Super Superstitions

Daniel gripped the steering wheel anxiously, occasionally glancing to the back seat where an older woman with flowy white hair sat, staring blankly at the road ahead of her. He cleared his throat, attempting to grab the woman’s attention and failing. Clicking his tongue, he tightened his grip on the steering wheel, heartbeat thrumming in his ears as he tried to focus back on the road despite the lack of oncoming cars. Come to Hawai’i, they said. It’ll be fun, they said. As soon as he got on the plane, nothing but trouble came his way. Screaming babies, snoring middle-aged men, and a strange lady who kept repeating, “Pick up the lady in white. Pick her up, no matter what. ” What a weird girl. It was thanks to that weirdo that he was now sitting awkwardly in the front with an old lady resting lifelessly in the back of his strangely sticky rental. He was sure this was crazy, just some myth that people scared tourists to chase them away. He sighed, turning to look at the lady before swerving in panic when he realized she was gone, a single ti leaf in her spot. 

Now, that story may seem like it’s absurd, the ramblings of a crazy person. Still, it is a common superstition amongst Hawaiians that Pele, the goddess of fire and lava, shapeshifts into an older woman in white, waiting for a kind soul to pick her up, casting bad luck on those who don’t. Superstitions, such as this one, are very commonly believed, whether it be to knock on wood or throw salt over your shoulder for good luck.


“I feel there’s some truth to superstitions or, more so, history on why people believe in them and where they originated,” Tristin Allen explained. “I, personally, believe that what people believe in depends on how, where, and who they were raised with.”


Like the person’s environment, culture contributes to the superstitions believed amongst certain groups of people.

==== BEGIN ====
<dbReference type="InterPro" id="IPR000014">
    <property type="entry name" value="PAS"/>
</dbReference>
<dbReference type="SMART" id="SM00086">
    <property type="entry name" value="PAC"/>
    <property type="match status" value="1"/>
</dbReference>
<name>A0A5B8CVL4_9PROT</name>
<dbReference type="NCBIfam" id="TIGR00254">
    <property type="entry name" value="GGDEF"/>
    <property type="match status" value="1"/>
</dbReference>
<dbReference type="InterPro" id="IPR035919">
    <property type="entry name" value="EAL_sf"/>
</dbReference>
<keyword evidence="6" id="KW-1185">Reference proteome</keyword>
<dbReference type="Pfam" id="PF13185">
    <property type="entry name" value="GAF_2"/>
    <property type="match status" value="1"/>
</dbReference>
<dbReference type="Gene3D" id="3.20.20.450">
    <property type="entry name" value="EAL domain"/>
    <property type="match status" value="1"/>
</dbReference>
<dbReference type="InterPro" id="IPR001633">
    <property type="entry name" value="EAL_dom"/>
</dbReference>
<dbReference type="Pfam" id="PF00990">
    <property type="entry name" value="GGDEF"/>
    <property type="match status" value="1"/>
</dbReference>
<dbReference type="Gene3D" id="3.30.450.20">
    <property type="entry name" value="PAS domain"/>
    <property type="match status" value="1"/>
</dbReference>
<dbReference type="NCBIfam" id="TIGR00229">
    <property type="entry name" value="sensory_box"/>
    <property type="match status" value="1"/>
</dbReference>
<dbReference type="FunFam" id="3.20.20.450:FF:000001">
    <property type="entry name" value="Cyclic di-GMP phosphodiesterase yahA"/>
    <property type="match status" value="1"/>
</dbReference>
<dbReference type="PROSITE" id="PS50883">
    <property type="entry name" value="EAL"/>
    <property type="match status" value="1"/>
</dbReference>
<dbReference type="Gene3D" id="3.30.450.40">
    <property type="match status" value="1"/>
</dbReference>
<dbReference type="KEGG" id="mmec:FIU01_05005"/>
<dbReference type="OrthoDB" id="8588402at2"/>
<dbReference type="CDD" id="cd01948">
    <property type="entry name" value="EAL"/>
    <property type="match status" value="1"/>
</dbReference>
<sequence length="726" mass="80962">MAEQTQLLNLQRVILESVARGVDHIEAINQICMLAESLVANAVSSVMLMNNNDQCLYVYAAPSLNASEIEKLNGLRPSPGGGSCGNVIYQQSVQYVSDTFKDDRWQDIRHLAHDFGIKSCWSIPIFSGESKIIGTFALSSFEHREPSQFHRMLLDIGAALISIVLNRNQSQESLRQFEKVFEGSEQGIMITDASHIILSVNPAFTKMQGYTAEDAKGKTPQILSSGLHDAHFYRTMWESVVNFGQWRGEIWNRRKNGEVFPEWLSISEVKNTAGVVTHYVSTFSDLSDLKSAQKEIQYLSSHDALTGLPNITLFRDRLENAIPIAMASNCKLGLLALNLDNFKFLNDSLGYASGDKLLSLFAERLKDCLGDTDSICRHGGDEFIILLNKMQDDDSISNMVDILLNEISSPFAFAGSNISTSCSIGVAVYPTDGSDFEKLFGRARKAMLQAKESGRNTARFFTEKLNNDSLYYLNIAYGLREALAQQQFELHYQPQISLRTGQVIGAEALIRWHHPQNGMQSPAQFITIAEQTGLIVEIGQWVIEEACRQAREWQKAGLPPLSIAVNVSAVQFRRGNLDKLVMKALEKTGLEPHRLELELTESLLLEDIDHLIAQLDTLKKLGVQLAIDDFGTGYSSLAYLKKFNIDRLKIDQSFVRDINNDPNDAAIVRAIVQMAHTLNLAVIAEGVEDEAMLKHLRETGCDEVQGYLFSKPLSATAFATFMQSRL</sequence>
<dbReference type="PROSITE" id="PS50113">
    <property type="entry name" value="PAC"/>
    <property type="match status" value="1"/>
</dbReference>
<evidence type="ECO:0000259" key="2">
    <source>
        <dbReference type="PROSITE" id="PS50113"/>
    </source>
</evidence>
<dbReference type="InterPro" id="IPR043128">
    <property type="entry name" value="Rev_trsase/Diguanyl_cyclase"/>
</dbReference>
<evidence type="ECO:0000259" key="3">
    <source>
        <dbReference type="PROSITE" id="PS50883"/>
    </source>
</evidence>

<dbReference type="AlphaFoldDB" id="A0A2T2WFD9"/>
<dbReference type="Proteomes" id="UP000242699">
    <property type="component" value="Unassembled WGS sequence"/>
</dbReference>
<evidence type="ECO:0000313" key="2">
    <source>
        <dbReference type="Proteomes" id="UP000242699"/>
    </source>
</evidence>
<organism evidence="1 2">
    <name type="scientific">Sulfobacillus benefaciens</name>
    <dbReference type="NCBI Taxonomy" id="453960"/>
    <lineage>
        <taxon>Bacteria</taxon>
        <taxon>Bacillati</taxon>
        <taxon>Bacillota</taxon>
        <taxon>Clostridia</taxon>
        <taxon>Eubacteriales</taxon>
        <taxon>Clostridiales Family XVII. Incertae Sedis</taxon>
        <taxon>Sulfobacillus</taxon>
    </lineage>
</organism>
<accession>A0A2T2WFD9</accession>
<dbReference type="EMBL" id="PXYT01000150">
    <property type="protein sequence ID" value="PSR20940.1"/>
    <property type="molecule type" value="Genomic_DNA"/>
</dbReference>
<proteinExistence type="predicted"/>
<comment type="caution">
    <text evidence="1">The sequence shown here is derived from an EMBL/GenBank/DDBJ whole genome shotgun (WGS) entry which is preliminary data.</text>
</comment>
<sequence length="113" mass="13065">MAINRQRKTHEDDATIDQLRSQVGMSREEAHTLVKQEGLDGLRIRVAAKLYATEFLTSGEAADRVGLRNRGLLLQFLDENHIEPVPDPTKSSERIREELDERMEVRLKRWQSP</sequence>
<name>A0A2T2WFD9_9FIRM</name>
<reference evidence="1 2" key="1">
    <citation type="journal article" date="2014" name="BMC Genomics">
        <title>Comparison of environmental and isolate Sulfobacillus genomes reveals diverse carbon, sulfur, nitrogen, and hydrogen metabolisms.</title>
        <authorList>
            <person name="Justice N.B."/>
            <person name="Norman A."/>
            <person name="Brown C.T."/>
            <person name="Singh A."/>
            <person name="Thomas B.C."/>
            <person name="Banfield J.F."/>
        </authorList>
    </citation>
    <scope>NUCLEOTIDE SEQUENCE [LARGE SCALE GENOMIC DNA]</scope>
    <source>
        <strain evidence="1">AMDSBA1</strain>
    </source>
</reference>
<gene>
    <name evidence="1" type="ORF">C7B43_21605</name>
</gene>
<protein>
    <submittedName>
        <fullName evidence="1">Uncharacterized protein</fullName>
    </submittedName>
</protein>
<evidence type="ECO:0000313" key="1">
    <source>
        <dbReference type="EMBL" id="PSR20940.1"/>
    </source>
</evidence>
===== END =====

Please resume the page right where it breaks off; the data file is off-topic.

“Whistling at night is something we are taught as children because it will attract obake (unwanted spirits), but in other cultures, it is just because it is disrespectful,” Kendra Allen, a local Hawaiian, states. “When you grow up with something ingrained in your mind, you often don’t question it. It had to come from somewhere. Is it reasonable? No. Would I whistle at night to find out? No!” 


Regardless of the differences amongst the varying versions of each superstition, superstitions are believed by a broad group of people despite other personal idealisms.


“Everyone I’ve known in Hawai’i believes in some type of superstition,” says Kendra Allen. “I haven’t made relationships with people in the mainland, so I’m not sure about these people’s superstitions, but I’m sure everyone has something they believe in.”


Likewise, to believing in superstitions in general, many people appear hesitant in believing in such.


“I think it really depends on each person, to be completely honest. I’ve never had anything bad to lead me to believe in superstitions, but it’s not that I deny that they can possibly be true. It’s just what I personally believe based on my experience,” Maile Podlewski states.


In general, superstitions are widely known, each person confiding in each of their own beliefs whether it be to follow those superstitions or not. It all depends on each person as an individual.